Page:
How often have you blamed a restaurant meal or a takeaway for causing you an upset stomach?
Food businesses in South Ayrshire are regularly inspected by the council and, generally, the standards are good.
But can the same be said of your own kitchen and food preparation habits?
In fact, the cause of your gippy tummy might be closer to home and this is the theme during Food Safety Week 2011, which runs until next Sunday, June 12.
This week Councillor Peter Convery, Portfolio Holder for Sustainability and the Environment, said: “Studies by the Food Standards Agency [FSA] show more than half of us believe food is safe to eat just by its appearance or smell.
“This is wrong. Dangerous food bugs like e.coli and salmonella don’t always make food smell ‘off’ and do not affect the appearance of food.
“It’s a cause of concern for the council and we’re supporting Food Safety Week by focusing on what goes on in people’s own homes when preparing and cooking food.”
In the FSA survey, people were asked to consider a number of statements about food. More than a third - 37 per cent - thought that ‘use by’ dates were put on food packaging to encourage shoppers to throw it out, so they have to buy more.
However, the ‘use by’ date is required by law and is an important indicator of how long a food will remain safe to eat.
Other dates that also appear, such as ‘best before’ and ‘sell by’ dates, relate to the food’s quality rather than its safety.
The FSA survey also revealed one in 10 people believing that if you drop food on the floor it is safe to eat as long as you pick it up within five seconds.
In fact, there is no five-second rule, or any safe period, because food will instantly pick up harmful bugs if dropped on the floor.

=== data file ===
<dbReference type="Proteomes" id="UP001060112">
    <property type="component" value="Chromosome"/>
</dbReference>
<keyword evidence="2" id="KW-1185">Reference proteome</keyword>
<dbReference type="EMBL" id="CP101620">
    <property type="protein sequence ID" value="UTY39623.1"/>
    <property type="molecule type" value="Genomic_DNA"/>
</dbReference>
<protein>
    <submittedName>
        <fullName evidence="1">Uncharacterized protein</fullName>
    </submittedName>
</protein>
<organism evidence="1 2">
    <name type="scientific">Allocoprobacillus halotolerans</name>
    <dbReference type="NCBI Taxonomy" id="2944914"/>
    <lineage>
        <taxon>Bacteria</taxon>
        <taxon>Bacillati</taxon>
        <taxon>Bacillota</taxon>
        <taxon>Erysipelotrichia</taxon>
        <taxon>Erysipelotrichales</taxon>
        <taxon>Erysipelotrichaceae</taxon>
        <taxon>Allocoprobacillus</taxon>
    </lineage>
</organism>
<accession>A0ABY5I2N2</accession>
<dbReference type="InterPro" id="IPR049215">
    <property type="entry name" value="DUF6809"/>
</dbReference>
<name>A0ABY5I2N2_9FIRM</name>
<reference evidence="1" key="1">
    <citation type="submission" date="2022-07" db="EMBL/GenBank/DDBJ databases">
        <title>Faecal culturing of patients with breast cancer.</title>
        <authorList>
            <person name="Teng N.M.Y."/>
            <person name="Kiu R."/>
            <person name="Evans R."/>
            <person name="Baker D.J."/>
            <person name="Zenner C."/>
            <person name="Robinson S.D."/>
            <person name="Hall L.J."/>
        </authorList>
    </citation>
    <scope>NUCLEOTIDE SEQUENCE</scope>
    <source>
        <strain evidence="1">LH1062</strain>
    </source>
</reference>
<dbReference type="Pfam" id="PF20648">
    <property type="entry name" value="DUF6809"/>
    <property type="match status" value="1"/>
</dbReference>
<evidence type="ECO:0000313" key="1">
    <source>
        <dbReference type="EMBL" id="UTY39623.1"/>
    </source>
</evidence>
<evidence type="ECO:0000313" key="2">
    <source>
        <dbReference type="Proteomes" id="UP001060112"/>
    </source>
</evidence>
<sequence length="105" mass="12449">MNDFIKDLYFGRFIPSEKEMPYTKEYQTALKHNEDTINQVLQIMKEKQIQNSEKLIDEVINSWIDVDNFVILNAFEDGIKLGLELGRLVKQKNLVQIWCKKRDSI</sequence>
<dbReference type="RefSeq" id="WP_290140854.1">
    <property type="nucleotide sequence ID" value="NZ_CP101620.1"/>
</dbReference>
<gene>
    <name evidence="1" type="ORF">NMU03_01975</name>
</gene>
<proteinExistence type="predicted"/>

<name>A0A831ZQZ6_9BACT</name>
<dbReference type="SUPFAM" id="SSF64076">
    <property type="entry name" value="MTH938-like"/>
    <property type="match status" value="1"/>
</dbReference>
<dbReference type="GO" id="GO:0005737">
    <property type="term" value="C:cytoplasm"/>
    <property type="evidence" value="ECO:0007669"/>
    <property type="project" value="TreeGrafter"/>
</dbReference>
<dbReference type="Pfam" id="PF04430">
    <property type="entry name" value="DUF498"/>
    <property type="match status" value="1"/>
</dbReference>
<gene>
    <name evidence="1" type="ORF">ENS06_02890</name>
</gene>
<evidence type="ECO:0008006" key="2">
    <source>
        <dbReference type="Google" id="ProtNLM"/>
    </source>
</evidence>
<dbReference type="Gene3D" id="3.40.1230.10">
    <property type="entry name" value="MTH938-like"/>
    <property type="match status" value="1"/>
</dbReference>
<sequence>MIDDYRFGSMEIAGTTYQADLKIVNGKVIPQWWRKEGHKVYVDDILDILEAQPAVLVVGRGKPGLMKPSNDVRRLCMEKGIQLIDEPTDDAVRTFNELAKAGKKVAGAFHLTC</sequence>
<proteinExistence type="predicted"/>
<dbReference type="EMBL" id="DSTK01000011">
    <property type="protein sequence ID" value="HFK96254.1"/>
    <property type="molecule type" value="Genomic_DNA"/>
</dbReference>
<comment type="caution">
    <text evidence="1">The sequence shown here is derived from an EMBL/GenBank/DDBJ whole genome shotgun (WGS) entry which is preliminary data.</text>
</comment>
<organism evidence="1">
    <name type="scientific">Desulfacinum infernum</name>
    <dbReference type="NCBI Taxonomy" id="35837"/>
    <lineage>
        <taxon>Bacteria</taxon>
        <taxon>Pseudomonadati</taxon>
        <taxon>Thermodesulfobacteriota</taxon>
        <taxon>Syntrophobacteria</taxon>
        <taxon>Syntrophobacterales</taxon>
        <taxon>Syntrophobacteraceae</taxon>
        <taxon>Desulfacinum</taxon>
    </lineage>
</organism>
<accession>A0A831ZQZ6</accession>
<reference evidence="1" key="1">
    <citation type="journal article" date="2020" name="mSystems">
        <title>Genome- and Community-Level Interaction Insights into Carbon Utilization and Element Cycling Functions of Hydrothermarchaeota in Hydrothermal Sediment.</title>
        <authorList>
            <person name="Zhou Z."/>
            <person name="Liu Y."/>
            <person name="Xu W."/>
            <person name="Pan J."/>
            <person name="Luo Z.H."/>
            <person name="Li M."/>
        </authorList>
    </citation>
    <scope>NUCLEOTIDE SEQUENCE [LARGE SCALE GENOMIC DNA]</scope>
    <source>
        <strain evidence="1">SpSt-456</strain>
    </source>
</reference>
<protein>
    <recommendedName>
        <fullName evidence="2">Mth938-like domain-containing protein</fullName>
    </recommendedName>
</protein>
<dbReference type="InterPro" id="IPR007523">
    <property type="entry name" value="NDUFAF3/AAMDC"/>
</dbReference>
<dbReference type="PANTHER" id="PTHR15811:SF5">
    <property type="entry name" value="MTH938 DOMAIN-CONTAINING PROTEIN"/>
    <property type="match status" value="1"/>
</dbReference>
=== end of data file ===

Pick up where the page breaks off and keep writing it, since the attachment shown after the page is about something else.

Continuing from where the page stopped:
And according to the South Ayrshire Scottish Conservative councillor: “Some people are putting themselves and their families at an unnecessary risk of food poisoning thanks to some commonly held food safety myths.
“Some of these myths might surprise us. For example, plastic chopping boards are not more hygienic than wooden ones but three in five of us think they are.
“Both can harbour germs if they aren’t cleaned properly after use.
“A fifth of people thought you only get food poisoning from the last thing you ate. The truth is that food poisoning symptoms can take two weeks to develop.
“Most surprising of all, nearly two thirds of us think you need to wash chicken and poultry before you cook it.
“But doing this could splash food poisoning bacteria around the kitchen making it a more dangerous environment. Cooking chicken thoroughly is the only way to kill any bacteria.”
Overall the FSA survey showed people over the age of 65 most likely to believe many of these food myths, which is worrying as they are more likely to end up in hospital than younger people.
Added Mr Convery: “Getting food poisoning is an utterly miserable experience but for some people can be very dangerous and maybe even fatal.
“Every year in the UK there are a million cases and I’m proud South Ayrshire Council is supporting Food Safety Week, so we can do our bit in getting people to think about what they do in their kitchen and how to separate good food fact from bad food fiction.”